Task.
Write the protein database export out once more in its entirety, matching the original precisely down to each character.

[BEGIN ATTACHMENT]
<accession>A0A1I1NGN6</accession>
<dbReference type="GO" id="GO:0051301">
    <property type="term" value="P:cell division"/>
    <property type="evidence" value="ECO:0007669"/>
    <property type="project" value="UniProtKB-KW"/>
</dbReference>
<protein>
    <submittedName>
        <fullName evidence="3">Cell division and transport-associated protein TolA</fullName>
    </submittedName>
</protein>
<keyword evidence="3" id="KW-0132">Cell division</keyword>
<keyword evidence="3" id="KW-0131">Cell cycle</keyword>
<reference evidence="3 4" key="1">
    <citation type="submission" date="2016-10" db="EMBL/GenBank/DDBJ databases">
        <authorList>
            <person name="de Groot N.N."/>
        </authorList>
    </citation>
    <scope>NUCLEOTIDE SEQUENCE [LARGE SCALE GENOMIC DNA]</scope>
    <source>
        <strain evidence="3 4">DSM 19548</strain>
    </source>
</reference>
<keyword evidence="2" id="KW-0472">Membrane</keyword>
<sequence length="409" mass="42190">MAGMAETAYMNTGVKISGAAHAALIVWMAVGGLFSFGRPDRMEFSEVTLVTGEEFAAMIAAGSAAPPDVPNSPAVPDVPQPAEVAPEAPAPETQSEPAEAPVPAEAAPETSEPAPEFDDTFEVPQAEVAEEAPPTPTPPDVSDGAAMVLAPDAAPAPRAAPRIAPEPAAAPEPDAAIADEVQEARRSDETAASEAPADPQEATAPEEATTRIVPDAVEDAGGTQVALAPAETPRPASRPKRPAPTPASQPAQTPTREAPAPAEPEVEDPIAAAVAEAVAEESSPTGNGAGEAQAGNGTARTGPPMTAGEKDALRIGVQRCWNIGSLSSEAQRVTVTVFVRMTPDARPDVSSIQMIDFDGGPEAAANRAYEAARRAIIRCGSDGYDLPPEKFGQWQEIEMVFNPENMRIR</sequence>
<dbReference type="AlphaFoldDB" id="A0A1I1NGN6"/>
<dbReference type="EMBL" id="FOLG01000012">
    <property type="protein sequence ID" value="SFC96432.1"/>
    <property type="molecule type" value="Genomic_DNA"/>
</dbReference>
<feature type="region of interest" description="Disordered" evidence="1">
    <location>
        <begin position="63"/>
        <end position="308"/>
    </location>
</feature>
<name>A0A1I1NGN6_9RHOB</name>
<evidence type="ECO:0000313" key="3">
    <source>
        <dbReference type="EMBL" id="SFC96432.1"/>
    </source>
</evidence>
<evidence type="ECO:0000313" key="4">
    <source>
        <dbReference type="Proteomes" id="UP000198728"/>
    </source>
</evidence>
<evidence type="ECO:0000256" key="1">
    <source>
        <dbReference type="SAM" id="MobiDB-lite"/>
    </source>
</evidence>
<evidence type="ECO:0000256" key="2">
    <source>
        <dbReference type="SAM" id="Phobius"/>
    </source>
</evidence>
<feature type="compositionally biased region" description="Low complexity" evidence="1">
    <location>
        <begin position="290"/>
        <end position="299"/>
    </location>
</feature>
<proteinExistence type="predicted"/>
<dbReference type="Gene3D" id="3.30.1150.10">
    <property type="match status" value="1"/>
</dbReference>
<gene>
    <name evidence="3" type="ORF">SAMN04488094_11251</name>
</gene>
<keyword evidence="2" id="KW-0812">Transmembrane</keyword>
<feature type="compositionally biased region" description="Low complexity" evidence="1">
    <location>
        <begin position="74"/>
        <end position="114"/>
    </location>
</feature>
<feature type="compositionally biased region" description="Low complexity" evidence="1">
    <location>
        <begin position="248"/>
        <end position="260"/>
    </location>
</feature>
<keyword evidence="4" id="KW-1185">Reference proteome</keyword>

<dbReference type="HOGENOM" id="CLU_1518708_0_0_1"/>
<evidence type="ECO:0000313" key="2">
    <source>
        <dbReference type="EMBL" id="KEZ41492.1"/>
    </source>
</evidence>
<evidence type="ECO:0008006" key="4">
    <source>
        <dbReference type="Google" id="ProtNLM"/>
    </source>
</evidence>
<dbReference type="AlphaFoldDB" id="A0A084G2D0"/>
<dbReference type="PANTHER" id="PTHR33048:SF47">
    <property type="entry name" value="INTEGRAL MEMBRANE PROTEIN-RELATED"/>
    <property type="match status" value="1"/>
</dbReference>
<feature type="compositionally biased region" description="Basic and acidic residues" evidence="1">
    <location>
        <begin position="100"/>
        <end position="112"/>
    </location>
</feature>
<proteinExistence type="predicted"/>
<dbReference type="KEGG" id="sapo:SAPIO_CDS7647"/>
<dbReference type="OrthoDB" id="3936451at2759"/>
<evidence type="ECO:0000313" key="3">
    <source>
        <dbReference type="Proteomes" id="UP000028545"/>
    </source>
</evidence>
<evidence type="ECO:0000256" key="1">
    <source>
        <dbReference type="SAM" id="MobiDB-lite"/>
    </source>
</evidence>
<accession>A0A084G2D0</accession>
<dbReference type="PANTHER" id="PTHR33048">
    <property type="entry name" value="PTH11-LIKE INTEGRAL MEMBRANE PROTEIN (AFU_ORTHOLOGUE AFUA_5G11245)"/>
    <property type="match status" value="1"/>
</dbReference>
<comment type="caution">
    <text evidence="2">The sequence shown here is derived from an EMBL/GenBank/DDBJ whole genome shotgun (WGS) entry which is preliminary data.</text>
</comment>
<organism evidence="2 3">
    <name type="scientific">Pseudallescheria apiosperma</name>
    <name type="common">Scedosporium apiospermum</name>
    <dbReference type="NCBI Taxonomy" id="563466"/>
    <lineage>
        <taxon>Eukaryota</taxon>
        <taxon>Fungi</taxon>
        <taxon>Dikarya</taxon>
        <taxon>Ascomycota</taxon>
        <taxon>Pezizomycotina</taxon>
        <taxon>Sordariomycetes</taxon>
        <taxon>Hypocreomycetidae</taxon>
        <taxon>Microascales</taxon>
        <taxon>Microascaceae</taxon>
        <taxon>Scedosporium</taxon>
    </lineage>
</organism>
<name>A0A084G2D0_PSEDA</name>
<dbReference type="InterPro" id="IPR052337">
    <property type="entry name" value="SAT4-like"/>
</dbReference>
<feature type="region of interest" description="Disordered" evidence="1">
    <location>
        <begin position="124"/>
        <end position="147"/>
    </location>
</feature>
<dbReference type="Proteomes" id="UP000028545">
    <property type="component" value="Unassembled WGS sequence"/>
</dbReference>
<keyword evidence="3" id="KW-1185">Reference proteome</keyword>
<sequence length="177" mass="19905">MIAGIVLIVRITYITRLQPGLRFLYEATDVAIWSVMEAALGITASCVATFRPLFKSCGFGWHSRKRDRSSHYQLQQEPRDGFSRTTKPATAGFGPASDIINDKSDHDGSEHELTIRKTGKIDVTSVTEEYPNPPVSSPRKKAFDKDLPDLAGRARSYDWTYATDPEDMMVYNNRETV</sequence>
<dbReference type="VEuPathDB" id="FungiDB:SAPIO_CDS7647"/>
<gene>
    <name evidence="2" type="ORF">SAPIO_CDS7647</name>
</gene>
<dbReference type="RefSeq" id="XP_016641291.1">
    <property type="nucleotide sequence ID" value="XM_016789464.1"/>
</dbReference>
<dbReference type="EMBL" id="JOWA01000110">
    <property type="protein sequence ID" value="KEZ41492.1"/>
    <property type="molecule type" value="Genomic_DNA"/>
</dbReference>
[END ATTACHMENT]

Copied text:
<accession>A0A1I1NGN6</accession>
<dbReference type="GO" id="GO:0051301">
    <property type="term" value="P:cell division"/>
    <property type="evidence" value="ECO:0007669"/>
    <property type="project" value="UniProtKB-KW"/>
</dbReference>
<protein>
    <submittedName>
        <fullName evidence="3">Cell division and transport-associated protein TolA</fullName>
    </submittedName>
</protein>
<keyword evidence="3" id="KW-0132">Cell division</keyword>
<keyword evidence="3" id="KW-0131">Cell cycle</keyword>
<reference evidence="3 4" key="1">
    <citation type="submission" date="2016-10" db="EMBL/GenBank/DDBJ databases">
        <authorList>
            <person name="de Groot N.N."/>
        </authorList>
    </citation>
    <scope>NUCLEOTIDE SEQUENCE [LARGE SCALE GENOMIC DNA]</scope>
    <source>
        <strain evidence="3 4">DSM 19548</strain>
    </source>
</reference>
<keyword evidence="2" id="KW-0472">Membrane</keyword>
<sequence length="409" mass="42190">MAGMAETAYMNTGVKISGAAHAALIVWMAVGGLFSFGRPDRMEFSEVTLVTGEEFAAMIAAGSAAPPDVPNSPAVPDVPQPAEVAPEAPAPETQSEPAEAPVPAEAAPETSEPAPEFDDTFEVPQAEVAEEAPPTPTPPDVSDGAAMVLAPDAAPAPRAAPRIAPEPAAAPEPDAAIADEVQEARRSDETAASEAPADPQEATAPEEATTRIVPDAVEDAGGTQVALAPAETPRPASRPKRPAPTPASQPAQTPTREAPAPAEPEVEDPIAAAVAEAVAEESSPTGNGAGEAQAGNGTARTGPPMTAGEKDALRIGVQRCWNIGSLSSEAQRVTVTVFVRMTPDARPDVSSIQMIDFDGGPEAAANRAYEAARRAIIRCGSDGYDLPPEKFGQWQEIEMVFNPENMRIR</sequence>
<dbReference type="AlphaFoldDB" id="A0A1I1NGN6"/>
<dbReference type="EMBL" id="FOLG01000012">
    <property type="protein sequence ID" value="SFC96432.1"/>
    <property type="molecule type" value="Genomic_DNA"/>
</dbReference>
<feature type="region of interest" description="Disordered" evidence="1">
    <location>
        <begin position="63"/>
        <end position="308"/>
    </location>
</feature>
<name>A0A1I1NGN6_9RHOB</name>
<evidence type="ECO:0000313" key="3">
    <source>
        <dbReference type="EMBL" id="SFC96432.1"/>
    </source>
</evidence>
<evidence type="ECO:0000313" key="4">
    <source>
        <dbReference type="Proteomes" id="UP000198728"/>
    </source>
</evidence>
<evidence type="ECO:0000256" key="1">
    <source>
        <dbReference type="SAM" id="MobiDB-lite"/>
    </source>
</evidence>
<evidence type="ECO:0000256" key="2">
    <source>
        <dbReference type="SAM" id="Phobius"/>
    </source>
</evidence>
<feature type="compositionally biased region" description="Low complexity" evidence="1">
    <location>
        <begin position="290"/>
        <end position="299"/>
    </location>
</feature>
<proteinExistence type="predicted"/>
<dbReference type="Gene3D" id="3.30.1150.10">
    <property type="match status" value="1"/>
</dbReference>
<gene>
    <name evidence="3" type="ORF">SAMN04488094_11251</name>
</gene>
<keyword evidence="2" id="KW-0812">Transmembrane</keyword>
<feature type="compositionally biased region" description="Low complexity" evidence="1">
    <location>
        <begin position="74"/>
        <end position="114"/>
    </location>
</feature>
<feature type="compositionally biased region" description="Low complexity" evidence="1">
    <location>
        <begin position="248"/>
        <end position="260"/>
    </location>
</feature>
<keyword evidence="4" id="KW-1185">Reference proteome</keyword>

<dbReference type="HOGENOM" id="CLU_1518708_0_0_1"/>
<evidence type="ECO:0000313" key="2">
    <source>
        <dbReference type="EMBL" id="KEZ41492.1"/>
    </source>
</evidence>
<evidence type="ECO:0008006" key="4">
    <source>
        <dbReference type="Google" id="ProtNLM"/>
    </source>
</evidence>
<dbReference type="AlphaFoldDB" id="A0A084G2D0"/>
<dbReference type="PANTHER" id="PTHR33048:SF47">
    <property type="entry name" value="INTEGRAL MEMBRANE PROTEIN-RELATED"/>
    <property type="match status" value="1"/>
</dbReference>
<feature type="compositionally biased region" description="Basic and acidic residues" evidence="1">
    <location>
        <begin position="100"/>
        <end position="112"/>
    </location>
</feature>
<proteinExistence type="predicted"/>
<dbReference type="KEGG" id="sapo:SAPIO_CDS7647"/>
<dbReference type="OrthoDB" id="3936451at2759"/>
<evidence type="ECO:0000313" key="3">
    <source>
        <dbReference type="Proteomes" id="UP000028545"/>
    </source>
</evidence>
<evidence type="ECO:0000256" key="1">
    <source>
        <dbReference type="SAM" id="MobiDB-lite"/>
    </source>
</evidence>
<accession>A0A084G2D0</accession>
<dbReference type="PANTHER" id="PTHR33048">
    <property type="entry name" value="PTH11-LIKE INTEGRAL MEMBRANE PROTEIN (AFU_ORTHOLOGUE AFUA_5G11245)"/>
    <property type="match status" value="1"/>
</dbReference>
<comment type="caution">
    <text evidence="2">The sequence shown here is derived from an EMBL/GenBank/DDBJ whole genome shotgun (WGS) entry which is preliminary data.</text>
</comment>
<organism evidence="2 3">
    <name type="scientific">Pseudallescheria apiosperma</name>
    <name type="common">Scedosporium apiospermum</name>
    <dbReference type="NCBI Taxonomy" id="563466"/>
    <lineage>
        <taxon>Eukaryota</taxon>
        <taxon>Fungi</taxon>
        <taxon>Dikarya</taxon>
        <taxon>Ascomycota</taxon>
        <taxon>Pezizomycotina</taxon>
        <taxon>Sordariomycetes</taxon>
        <taxon>Hypocreomycetidae</taxon>
        <taxon>Microascales</taxon>
        <taxon>Microascaceae</taxon>
        <taxon>Scedosporium</taxon>
    </lineage>
</organism>
<name>A0A084G2D0_PSEDA</name>
<dbReference type="InterPro" id="IPR052337">
    <property type="entry name" value="SAT4-like"/>
</dbReference>
<feature type="region of interest" description="Disordered" evidence="1">
    <location>
        <begin position="124"/>
        <end position="147"/>
    </location>
</feature>
<dbReference type="Proteomes" id="UP000028545">
    <property type="component" value="Unassembled WGS sequence"/>
</dbReference>
<keyword evidence="3" id="KW-1185">Reference proteome</keyword>
<sequence length="177" mass="19905">MIAGIVLIVRITYITRLQPGLRFLYEATDVAIWSVMEAALGITASCVATFRPLFKSCGFGWHSRKRDRSSHYQLQQEPRDGFSRTTKPATAGFGPASDIINDKSDHDGSEHELTIRKTGKIDVTSVTEEYPNPPVSSPRKKAFDKDLPDLAGRARSYDWTYATDPEDMMVYNNRETV</sequence>
<dbReference type="VEuPathDB" id="FungiDB:SAPIO_CDS7647"/>
<gene>
    <name evidence="2" type="ORF">SAPIO_CDS7647</name>
</gene>
<dbReference type="RefSeq" id="XP_016641291.1">
    <property type="nucleotide sequence ID" value="XM_016789464.1"/>
</dbReference>
<dbReference type="EMBL" id="JOWA01000110">
    <property type="protein sequence ID" value="KEZ41492.1"/>
    <property type="molecule type" value="Genomic_DNA"/>
</dbReference>